3. Cobranding 

Mattel signed license agreements with more than 100 brands. As a result, this summer, besides wearing Barbie clothes by Gap, Primark or Forever 21, you can wear Barbie shoes by Aldo, her in-line skates by Skatehut or Impala and her makeup (NYX Cosmetics and others). You can also chill in a Barbie pool lounger by Funboy whilst enjoying a Barbie yogurt ice-cream by Pinkberry.  
You can serve drinks in Barbie glasses by Dragon glasses too, or perfume your home with Homesick themed candles, give your feet a rest on a Barbie carpet by Ruggable or paint your nails with OPI Nail Colors. You can also book Barbie’s Dream House in Malibu on Airbnb, play with a pink Xbox and then brush your teeth with “the pinkest oral beauty collection in history” by Moon, have a coffee at a Barbie pop-up café by Bucket Listers, plus hundreds of other ways of being part of Barbie’s world. 
According to some experts, these sorts of alliances have proven to be a more impactful and probably more profitable way of promoting the film than traditional media spend. 

Zara exploited the pink hype better than any other brand, sweeping the board with their designs and marketing

Many fashion, accessories and perfume companies have launched Barbie-inspired collections, but Zara pushed the envelope further. As some experts say: “There’s only one Barbie, but there’s only one Zara.” 

  • Lightning-fast fashion. “Win the race.” 
    Zara and Barbie have joined forces and, according to certain fashion experts, “the collection couldn’t be pinker, prettier or more amazing.” Only Zara, after signing with Barbie, could have launched in record time, on June 17th, a Barbie-style capsule collection for women, men and children featuring dresses, suits, shoes and even underwear, plus accessories, beauty products and homeware with a passion for pink and glitter. 
  • Deliberately limited collections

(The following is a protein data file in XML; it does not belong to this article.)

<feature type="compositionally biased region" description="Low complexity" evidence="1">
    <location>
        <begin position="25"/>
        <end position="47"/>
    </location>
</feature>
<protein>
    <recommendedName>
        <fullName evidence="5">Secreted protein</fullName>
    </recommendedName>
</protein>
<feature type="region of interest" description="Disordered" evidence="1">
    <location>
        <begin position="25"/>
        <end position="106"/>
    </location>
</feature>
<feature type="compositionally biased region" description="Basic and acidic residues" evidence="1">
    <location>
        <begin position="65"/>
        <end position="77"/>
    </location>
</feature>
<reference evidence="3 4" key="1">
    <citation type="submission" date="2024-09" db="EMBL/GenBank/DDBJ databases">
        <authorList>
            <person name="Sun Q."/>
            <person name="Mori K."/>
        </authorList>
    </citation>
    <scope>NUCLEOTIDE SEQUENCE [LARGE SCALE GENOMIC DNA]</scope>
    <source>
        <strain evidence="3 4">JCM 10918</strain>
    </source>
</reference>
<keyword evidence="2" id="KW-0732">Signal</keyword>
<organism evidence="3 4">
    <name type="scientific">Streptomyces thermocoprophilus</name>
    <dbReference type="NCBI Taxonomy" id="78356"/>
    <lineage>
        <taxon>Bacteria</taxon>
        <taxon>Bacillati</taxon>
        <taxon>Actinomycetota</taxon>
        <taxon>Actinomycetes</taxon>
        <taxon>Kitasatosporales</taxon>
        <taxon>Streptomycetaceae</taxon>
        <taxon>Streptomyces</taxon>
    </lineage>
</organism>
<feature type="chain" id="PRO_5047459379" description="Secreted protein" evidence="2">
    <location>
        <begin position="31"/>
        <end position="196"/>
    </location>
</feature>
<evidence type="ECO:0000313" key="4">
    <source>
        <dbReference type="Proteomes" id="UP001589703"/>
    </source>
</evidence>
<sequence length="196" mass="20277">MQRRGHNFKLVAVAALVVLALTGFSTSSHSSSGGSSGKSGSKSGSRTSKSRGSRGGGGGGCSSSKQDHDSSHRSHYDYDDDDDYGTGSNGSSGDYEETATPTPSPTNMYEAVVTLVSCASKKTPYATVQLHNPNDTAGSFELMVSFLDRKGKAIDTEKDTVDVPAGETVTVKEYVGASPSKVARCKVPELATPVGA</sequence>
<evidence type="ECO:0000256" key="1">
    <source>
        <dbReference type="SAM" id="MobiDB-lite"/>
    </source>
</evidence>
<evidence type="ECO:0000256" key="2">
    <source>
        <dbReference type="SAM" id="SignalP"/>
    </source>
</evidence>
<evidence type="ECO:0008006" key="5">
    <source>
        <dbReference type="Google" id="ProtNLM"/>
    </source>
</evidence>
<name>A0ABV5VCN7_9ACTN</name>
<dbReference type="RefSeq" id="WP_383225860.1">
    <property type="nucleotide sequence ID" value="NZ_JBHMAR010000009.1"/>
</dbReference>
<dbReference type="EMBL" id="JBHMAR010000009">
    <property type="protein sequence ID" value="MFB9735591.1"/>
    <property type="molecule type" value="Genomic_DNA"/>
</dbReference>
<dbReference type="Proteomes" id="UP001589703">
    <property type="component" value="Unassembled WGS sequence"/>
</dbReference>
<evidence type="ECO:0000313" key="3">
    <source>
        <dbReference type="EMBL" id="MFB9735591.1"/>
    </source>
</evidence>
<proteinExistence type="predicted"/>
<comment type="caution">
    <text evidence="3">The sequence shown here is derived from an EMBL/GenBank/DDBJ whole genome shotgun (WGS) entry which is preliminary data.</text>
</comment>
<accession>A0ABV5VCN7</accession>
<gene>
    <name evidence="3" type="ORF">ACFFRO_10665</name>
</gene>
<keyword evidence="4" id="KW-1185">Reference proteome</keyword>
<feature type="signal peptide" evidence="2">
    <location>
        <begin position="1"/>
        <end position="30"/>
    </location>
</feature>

The garments sold out within hours of the launch. Zara customers already knew that “If you like something in Zara, buy it. Don’t think twice or it’ll go, and you’ll miss out” because Zara usually produces fewer garments than they can sell to influence consumers in two ways: create a sense of urgency, and guarantee repeat visits to stores or the website. Sell-out collections have financial and logistic benefits too, because they avoid issues like reverse logistics, product obsolescence, stocking costs and even having to destroy products. 

    As a result, many people queued for hours to buy the objects of their desire, and Barbie by Zara items soon appeared on resale platforms like Vinted and Wallapop. 

    In this instance, as one expert explained, these limited collections have another obvious goal, “we’re not looking to sell lots of garments: brand awareness is the aim of our campaign.” And they sure achieved it.  
  • Pop-up stores 
    To maximize the Barbie experience, Zara has created two pop-up stores open until July 30th, one on the Champs Elysées, Paris and the other in Soho, New York. In addition, the Zara flagship store in A Coruña has been specially decorated with Barbie boxes. 
  • Mold-breaking campaign 
    In keeping with Mattel’s new vision for Barbie, Zara furthers their support for diversity with a campaign confirming that not all models are blond with blue eyes or skinny – hence their choice of a plus-size, transgender model. This model – who has also worked for major brands including Dolce&Gabbana, Courregès, Charlotte Tilbury, Ganni and Mugler, and was recently the face of Victoria’s Secret diversity campaign – has made a huge, positive impact, particularly amongst younger consumers.